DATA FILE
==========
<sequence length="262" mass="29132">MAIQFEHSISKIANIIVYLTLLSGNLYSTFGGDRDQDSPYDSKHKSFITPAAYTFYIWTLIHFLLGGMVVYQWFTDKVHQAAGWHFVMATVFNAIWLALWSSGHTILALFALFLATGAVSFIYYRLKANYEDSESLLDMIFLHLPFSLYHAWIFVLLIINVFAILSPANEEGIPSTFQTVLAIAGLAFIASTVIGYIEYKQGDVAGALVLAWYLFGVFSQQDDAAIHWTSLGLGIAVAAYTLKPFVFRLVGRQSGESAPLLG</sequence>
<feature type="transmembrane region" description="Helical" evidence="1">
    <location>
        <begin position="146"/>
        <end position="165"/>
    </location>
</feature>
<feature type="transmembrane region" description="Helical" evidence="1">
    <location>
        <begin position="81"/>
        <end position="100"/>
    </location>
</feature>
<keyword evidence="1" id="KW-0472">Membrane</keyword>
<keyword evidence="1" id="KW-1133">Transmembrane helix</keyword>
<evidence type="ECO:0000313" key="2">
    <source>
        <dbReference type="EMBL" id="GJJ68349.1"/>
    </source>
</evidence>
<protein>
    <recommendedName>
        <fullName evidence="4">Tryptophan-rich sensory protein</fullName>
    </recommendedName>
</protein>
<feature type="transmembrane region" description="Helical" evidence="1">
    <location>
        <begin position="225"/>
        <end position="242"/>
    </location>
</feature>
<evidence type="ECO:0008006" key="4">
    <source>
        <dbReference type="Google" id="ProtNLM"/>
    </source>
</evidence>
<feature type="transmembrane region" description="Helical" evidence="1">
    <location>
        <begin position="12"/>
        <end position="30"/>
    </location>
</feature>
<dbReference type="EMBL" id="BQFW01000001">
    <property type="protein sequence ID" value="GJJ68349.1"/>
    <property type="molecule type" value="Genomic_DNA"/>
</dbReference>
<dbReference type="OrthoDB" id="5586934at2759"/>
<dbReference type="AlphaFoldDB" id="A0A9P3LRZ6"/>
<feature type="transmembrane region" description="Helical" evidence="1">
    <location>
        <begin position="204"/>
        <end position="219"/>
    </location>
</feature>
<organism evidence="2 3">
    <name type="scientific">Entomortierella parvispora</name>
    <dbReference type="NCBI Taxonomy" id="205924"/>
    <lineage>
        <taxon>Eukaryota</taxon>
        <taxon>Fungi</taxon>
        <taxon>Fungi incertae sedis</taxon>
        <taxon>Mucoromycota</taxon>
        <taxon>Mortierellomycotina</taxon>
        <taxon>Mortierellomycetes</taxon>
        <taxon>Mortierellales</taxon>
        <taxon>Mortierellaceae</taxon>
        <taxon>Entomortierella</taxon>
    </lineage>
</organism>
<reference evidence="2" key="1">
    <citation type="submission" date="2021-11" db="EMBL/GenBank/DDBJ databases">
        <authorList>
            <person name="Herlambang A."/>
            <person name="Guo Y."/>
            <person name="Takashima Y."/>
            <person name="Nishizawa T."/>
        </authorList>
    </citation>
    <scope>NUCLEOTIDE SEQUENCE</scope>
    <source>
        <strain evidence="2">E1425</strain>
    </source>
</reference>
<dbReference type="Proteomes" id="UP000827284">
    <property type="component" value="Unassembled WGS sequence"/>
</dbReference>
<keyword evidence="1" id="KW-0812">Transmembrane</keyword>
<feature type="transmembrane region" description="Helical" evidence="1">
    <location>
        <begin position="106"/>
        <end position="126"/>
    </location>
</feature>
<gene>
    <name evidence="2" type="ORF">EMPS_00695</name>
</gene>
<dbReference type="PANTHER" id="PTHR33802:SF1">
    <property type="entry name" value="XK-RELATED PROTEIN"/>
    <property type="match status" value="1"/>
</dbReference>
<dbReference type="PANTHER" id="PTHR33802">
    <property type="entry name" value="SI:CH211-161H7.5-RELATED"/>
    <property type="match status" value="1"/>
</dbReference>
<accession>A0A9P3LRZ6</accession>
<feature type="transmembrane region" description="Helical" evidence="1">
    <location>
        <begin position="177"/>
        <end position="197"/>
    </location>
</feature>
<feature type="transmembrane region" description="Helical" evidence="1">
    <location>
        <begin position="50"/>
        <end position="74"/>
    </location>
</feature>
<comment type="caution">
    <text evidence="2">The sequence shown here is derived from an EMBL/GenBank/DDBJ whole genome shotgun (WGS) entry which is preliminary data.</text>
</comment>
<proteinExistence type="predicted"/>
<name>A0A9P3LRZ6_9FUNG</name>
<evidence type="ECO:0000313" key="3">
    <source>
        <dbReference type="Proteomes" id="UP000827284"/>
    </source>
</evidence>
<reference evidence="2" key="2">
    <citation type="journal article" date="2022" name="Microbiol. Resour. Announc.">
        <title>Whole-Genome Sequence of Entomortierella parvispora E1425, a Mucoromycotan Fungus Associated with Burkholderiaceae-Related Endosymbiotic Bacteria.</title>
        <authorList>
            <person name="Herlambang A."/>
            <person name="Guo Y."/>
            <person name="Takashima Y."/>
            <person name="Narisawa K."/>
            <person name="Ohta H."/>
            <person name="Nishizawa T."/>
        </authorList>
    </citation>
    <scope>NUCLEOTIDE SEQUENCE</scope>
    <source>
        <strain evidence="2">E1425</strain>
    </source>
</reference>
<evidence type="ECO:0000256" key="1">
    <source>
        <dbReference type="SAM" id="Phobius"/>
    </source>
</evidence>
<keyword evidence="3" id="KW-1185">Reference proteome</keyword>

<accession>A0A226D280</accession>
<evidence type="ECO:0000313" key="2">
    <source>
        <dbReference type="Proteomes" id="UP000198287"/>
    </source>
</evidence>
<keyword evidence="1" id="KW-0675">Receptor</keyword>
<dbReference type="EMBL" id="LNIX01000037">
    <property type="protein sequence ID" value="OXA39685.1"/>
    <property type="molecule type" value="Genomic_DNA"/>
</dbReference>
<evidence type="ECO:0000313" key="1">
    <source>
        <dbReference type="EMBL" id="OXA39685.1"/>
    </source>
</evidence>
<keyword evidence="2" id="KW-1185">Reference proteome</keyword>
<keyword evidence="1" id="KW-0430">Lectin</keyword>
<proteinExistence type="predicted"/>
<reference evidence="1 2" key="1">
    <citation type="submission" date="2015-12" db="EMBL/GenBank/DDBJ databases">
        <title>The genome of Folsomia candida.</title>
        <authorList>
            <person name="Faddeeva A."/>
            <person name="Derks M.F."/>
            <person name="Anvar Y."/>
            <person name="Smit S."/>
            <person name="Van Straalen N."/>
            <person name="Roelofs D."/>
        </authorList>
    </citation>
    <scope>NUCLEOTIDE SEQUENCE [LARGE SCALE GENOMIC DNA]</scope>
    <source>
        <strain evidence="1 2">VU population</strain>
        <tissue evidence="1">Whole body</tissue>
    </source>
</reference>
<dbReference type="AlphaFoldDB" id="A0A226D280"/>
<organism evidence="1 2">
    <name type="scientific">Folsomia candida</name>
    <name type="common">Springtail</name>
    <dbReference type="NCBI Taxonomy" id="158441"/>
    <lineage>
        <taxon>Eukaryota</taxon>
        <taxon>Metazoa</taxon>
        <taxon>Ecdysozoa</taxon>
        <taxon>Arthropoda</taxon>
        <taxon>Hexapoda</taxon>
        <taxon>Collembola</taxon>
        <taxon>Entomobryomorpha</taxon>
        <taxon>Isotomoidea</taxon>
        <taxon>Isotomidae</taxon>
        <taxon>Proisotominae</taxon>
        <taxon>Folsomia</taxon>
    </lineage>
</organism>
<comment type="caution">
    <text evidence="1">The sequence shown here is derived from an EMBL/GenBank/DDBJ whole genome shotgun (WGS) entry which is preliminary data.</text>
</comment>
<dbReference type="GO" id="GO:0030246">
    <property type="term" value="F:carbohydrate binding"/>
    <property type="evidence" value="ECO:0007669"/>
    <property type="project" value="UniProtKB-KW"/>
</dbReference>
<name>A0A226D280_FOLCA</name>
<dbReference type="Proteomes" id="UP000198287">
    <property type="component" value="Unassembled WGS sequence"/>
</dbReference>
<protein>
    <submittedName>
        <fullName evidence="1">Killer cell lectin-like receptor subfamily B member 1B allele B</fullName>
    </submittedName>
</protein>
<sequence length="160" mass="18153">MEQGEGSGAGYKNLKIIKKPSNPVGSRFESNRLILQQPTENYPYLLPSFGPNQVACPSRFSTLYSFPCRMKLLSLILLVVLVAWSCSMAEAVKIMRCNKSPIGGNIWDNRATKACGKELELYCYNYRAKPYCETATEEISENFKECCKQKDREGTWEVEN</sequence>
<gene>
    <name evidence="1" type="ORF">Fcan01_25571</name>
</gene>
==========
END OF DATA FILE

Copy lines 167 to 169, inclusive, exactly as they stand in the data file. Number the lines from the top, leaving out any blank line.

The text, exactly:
<keyword evidence="2" id="KW-1185">Reference proteome</keyword>
<keyword evidence="1" id="KW-0430">Lectin</keyword>
<proteinExistence type="predicted"/>